I came to mindfulness through Buddhism, and because I am also a secularist, initially thought that the "mindfulness movement" was a great way to make clear that anyone of any background can achieve liberation, that a particular identity or label "Buddhist" is not needed, and that there are many paths for different people with different inclinations. All humans of all kinds can benefit from this knowledge without joining a "tribe".
However, I've been really seeing lately that the benefits and merit I have generated depend, just like the teachings say, on both "wings" of the metaphorical flying bird. I didn't just sit shamatha-vipassana to develop mindfulness and awareness. I also engaged with teachings, with passed-down empirical knowledge on how to live a good life. I started coming to work to fulfill my bodhisattva vow instead of being individually successful.
Even that said, the catalog of ways a bodhisattva fails is passed on for a reason. It is not the case that practitioners get it right all of the time; we make mistakes. But when we do, we have the paramitas to fall back on - and I'm sure there's a similar skillful means in Theravada. We have tools that we know to use when we discover mistakes, tools that also aim to shake loose our habitual patterns of behavior and dissolve our fixed mind. I no longer think that mindfulness all on its own is as helpful as I, and many others, thought.
There is nothing magic about the label "Buddhist". There are probably many ways to structure the second "wing". But an understanding of how being a human being works, and how that gives rise to ethics and a good society, is needed. Mystics from many widom traditions have arrived in very similar places. However, just mindfulness is not enough.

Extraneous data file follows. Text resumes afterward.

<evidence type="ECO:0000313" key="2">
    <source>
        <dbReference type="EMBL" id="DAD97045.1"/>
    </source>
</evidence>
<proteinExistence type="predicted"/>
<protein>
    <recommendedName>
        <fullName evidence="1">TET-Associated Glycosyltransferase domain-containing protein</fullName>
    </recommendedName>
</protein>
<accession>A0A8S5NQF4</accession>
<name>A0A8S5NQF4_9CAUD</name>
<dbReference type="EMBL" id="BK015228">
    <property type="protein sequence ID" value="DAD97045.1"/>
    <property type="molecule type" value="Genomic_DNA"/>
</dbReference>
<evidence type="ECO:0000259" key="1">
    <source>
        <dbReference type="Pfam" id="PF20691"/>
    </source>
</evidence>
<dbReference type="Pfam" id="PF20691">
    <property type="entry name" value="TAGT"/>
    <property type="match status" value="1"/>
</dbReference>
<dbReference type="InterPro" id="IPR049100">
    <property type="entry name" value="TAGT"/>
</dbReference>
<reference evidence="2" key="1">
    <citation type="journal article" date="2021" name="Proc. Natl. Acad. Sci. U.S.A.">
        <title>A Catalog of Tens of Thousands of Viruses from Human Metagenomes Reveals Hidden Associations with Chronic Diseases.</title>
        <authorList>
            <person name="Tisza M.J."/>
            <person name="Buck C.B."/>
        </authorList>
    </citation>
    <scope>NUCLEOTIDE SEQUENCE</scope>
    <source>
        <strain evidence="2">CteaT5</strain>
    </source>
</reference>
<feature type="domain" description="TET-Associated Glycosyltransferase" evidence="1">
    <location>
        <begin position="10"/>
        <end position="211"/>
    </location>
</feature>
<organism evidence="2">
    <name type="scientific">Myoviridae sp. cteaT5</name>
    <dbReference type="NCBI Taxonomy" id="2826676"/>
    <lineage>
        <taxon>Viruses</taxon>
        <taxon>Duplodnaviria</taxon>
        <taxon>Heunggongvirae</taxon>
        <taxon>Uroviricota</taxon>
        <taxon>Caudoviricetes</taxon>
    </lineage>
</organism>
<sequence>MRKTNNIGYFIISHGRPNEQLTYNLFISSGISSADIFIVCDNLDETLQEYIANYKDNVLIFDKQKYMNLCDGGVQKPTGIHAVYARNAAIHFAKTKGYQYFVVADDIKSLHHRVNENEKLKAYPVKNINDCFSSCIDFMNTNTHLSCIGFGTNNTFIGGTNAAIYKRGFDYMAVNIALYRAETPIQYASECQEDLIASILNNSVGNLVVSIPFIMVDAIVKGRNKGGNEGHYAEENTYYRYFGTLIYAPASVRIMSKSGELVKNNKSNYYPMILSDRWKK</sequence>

The use of the terms "Elite Driven Use of Mindfulness" I believe belittles those, like Dr. Zinn's (MBSR), program has been around for a number of years ! Mindfulness, is a "Human Quality" which at times needs to be nursished by the community, for everyone's "Benefit" 1
Maybe the mindfulness movement had something to do with this:
This is an enormous missing link. As long as the corporate behemoths that control our fates only look to the next 3 months so shareholder value increases, at the cost of anything and everything, we can't expect anything to change. I don't have faith that these CEOs will follow through yet, but the balance of society depends on it:
"The "shareholder comes first" has for years been the mantra of the Business Roundtable, a group that represents the most powerful CEOs in America and their thinking.
A new principles on the role of a corporation released Monday implies a foundational shift, putting shareholders on more equal footing with others that have an interest in a corporation to some degree — a group that includes workers, suppliers, customers and, essentially, society at large."
I hope this is the case. I was very surprised to see this in the news. It was a good reminder of the openness in every moment. Perhaps the increased interest in mindfulness but also compassion and wisdom is indeed moving US society.
MIndfulness describes as 'non judgmental awareness of the present moment'. Non judgmental means identifying any subtle mental formations- right or wrong, good or bad, loss or profitable etc as they happen. In other words engaging in something without intent of motive, plan or will. How many people have that skill set? It is rare ( at least for the time being). People who have the skill set will get benefited from it. Others still struggle as most of the people/ corporate do. Does this make sense?